Who is Using the Email Service?

There are a few things to keep in mind:

  • Who is going to use the email service?
  • Are these users tech-savvy or do they need help learning new programs?
  • Do they need training?
  • What kinds of computers do they use to access their email?
  • Do their computers need upgrades before switching to the new email service?

Once companies have the answers to these questions, they can start planning a successful email migration, and soon reap the benefits of cloud-based communications.

An Essential Pair: Unified Communications and Cloud Services


Cloud services are now a dominant force within the telecom and IT worlds. The cloud helps improve overall workloads within data centers, at employee desks, and in the c-suite. The cloud also has been credited with speeding development and test cycles as well as simplifying hardware expenditures.

But do companies really rely on the cloud when delivering unified communications (UC)? How do IT buyers use cloud services when collaborating and communicating?

Current & Future Cloud Investments

To answer such questions, a global study called the Current Analysis 2014 Enterprise Investment Plans Survey was undertaken. This research consisted of 646 buyers who are responsible for making IT and communication purchasing decisions.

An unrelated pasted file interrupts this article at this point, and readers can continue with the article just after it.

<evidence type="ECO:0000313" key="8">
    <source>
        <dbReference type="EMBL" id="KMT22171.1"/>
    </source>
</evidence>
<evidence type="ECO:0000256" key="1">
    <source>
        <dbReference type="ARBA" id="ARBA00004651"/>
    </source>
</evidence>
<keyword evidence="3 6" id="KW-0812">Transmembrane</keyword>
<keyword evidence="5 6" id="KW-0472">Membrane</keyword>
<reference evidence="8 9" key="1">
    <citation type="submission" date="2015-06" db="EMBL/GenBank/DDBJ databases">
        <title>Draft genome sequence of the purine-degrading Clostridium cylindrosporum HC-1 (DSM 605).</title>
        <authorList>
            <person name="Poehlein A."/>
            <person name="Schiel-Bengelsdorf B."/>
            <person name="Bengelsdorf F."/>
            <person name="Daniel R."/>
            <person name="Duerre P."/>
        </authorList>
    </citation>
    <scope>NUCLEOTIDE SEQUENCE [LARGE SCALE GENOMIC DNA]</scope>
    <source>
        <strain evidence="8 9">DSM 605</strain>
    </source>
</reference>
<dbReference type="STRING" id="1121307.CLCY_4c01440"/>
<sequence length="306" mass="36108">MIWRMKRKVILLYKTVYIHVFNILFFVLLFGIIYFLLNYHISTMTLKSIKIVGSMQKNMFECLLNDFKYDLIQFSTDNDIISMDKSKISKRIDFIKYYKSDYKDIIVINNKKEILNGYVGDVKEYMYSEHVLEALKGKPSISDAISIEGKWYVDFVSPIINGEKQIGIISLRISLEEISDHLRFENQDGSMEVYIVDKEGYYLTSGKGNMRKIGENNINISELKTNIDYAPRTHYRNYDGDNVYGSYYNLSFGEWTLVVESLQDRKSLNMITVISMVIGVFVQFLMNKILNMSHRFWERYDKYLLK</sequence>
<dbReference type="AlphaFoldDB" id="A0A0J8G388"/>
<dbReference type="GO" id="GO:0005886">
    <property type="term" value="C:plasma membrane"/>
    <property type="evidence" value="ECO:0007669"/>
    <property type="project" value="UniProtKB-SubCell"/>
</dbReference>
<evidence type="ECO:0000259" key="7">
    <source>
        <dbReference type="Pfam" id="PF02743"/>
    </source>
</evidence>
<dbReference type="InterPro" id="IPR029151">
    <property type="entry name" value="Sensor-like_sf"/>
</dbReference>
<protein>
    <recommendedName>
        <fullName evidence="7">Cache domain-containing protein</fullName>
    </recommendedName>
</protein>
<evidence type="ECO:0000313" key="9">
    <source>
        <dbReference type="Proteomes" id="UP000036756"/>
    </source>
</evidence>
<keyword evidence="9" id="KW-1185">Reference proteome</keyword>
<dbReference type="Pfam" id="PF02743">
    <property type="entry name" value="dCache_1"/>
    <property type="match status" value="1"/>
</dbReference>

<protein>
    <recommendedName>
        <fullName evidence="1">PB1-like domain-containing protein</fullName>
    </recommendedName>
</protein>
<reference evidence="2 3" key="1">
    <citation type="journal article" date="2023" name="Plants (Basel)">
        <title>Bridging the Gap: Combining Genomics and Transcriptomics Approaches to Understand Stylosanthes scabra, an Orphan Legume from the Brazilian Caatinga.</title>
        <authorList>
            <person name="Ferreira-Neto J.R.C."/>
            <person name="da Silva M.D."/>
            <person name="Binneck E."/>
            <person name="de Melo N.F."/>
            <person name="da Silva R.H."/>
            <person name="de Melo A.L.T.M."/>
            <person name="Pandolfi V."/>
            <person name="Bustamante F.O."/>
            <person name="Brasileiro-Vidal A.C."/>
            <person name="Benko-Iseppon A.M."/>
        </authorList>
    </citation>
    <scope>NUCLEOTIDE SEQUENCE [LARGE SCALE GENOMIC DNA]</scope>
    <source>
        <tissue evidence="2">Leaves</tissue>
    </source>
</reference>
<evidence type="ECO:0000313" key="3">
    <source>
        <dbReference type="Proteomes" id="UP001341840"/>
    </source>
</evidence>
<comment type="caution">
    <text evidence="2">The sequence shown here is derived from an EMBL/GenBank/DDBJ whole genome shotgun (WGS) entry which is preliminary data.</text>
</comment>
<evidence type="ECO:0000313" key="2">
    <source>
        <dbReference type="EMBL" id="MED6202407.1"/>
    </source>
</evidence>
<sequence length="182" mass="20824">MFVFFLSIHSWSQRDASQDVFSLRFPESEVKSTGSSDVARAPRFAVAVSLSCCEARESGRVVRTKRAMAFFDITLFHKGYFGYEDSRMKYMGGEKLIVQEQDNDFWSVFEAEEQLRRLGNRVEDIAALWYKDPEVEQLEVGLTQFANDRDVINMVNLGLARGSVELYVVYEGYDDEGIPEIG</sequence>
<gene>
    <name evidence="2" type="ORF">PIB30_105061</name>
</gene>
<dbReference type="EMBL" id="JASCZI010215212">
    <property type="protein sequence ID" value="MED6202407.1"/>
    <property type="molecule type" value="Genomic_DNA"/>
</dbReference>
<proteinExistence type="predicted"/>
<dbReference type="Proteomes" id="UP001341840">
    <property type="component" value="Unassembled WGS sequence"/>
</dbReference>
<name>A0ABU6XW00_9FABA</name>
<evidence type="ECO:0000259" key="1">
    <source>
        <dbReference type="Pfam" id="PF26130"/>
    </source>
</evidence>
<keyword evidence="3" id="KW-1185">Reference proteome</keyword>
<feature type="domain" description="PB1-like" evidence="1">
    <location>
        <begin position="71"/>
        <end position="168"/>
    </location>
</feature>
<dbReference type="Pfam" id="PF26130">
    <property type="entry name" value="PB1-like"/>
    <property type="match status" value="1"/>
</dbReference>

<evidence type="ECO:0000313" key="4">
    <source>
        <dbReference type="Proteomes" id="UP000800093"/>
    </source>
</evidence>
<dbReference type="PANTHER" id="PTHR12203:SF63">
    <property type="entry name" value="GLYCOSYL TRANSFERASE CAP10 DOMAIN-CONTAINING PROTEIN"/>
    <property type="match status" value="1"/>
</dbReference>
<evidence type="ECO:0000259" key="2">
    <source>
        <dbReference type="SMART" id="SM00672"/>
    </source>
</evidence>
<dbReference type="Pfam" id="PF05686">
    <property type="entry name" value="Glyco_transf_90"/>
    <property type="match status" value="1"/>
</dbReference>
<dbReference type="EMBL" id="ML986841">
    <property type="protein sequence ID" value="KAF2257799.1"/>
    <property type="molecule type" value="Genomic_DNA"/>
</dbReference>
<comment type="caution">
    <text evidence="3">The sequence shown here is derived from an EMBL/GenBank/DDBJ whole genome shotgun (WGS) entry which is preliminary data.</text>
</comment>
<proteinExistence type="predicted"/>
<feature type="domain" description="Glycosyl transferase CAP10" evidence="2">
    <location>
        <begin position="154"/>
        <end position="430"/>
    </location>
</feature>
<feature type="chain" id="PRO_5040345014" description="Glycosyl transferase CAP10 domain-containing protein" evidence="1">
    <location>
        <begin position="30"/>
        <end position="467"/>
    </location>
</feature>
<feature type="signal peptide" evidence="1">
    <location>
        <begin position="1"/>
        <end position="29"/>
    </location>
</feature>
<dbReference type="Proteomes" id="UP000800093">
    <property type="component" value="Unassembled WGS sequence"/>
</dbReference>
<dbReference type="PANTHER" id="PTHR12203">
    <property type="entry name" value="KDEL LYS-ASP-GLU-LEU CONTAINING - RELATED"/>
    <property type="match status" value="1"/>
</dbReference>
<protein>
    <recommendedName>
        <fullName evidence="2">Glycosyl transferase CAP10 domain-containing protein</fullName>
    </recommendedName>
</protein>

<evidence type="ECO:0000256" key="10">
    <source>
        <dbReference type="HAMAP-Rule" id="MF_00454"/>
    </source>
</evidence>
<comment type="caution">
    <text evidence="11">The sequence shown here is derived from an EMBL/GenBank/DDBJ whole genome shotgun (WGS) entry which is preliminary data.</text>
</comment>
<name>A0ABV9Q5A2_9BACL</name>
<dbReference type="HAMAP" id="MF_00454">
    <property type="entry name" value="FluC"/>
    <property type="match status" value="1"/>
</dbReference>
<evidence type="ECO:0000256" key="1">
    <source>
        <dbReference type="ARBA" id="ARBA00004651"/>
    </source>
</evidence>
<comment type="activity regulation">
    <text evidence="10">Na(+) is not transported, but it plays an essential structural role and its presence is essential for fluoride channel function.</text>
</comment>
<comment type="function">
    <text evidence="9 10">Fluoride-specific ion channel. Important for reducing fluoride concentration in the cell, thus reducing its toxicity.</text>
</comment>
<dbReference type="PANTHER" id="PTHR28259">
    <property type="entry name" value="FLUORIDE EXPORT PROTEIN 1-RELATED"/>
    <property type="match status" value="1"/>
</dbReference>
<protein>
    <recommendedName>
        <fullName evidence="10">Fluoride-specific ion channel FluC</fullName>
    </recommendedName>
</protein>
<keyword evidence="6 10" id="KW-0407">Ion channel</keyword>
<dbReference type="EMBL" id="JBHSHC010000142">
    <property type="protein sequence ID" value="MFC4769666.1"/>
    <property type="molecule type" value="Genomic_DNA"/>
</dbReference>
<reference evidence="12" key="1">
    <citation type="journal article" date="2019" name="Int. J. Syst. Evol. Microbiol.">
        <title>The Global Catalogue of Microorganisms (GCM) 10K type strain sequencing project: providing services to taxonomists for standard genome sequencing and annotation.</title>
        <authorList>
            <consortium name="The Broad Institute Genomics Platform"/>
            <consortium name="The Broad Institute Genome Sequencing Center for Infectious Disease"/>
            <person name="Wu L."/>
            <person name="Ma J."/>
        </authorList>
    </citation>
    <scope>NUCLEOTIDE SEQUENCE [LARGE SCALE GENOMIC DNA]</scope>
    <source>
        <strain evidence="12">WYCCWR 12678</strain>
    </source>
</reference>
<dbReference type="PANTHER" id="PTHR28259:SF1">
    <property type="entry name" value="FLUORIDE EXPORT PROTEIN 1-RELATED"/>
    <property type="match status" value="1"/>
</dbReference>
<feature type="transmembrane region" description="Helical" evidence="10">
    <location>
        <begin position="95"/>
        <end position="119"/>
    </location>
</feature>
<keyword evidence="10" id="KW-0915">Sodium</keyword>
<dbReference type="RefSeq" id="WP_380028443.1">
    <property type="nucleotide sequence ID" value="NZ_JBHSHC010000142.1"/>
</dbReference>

The current and future cloud investment plans for their IT workloads were investigated. Research found that 66 percent of respondents stated that they already use the cloud. Further, 33 percent plan to adopt cloud-based UC services within the next two years.

Clouds Chosen

The type of cloud service currently in use clearly favored the private cloud. The results are as follows:

  • 58 percent use private clouds.
  • 15 percent use public clouds.
  • 28 percent use a hybrid cloud solution.

15 percent of participants stated that they use public clouds. This suggests that cloud service providers do not yet supply a one-stop-shop for all IT services.

Perhaps because of that, 28 percent of companies have adopted a hybrid solution. This involves the combination of both private and public platforms.

The hybrid solution encapsulates the UC approach. They combine two solutions and deploy it as one multi-channel service. This allows software and hardware to become connected through the desktop (such as video consoles and desk phones) and the servers (MCU, chat servers, and conferencing services).

Cloud-Based UC

From this study, it was found that 48 percent of enterprise IT buyers prefer that a trusted third party privately host their UC services. There is great potential for resellers, system integrators, and VARs to aid customers in moving their UC workload to a cloud-based system.System integrators and VARs might want to adapt to the cloud and all of its services.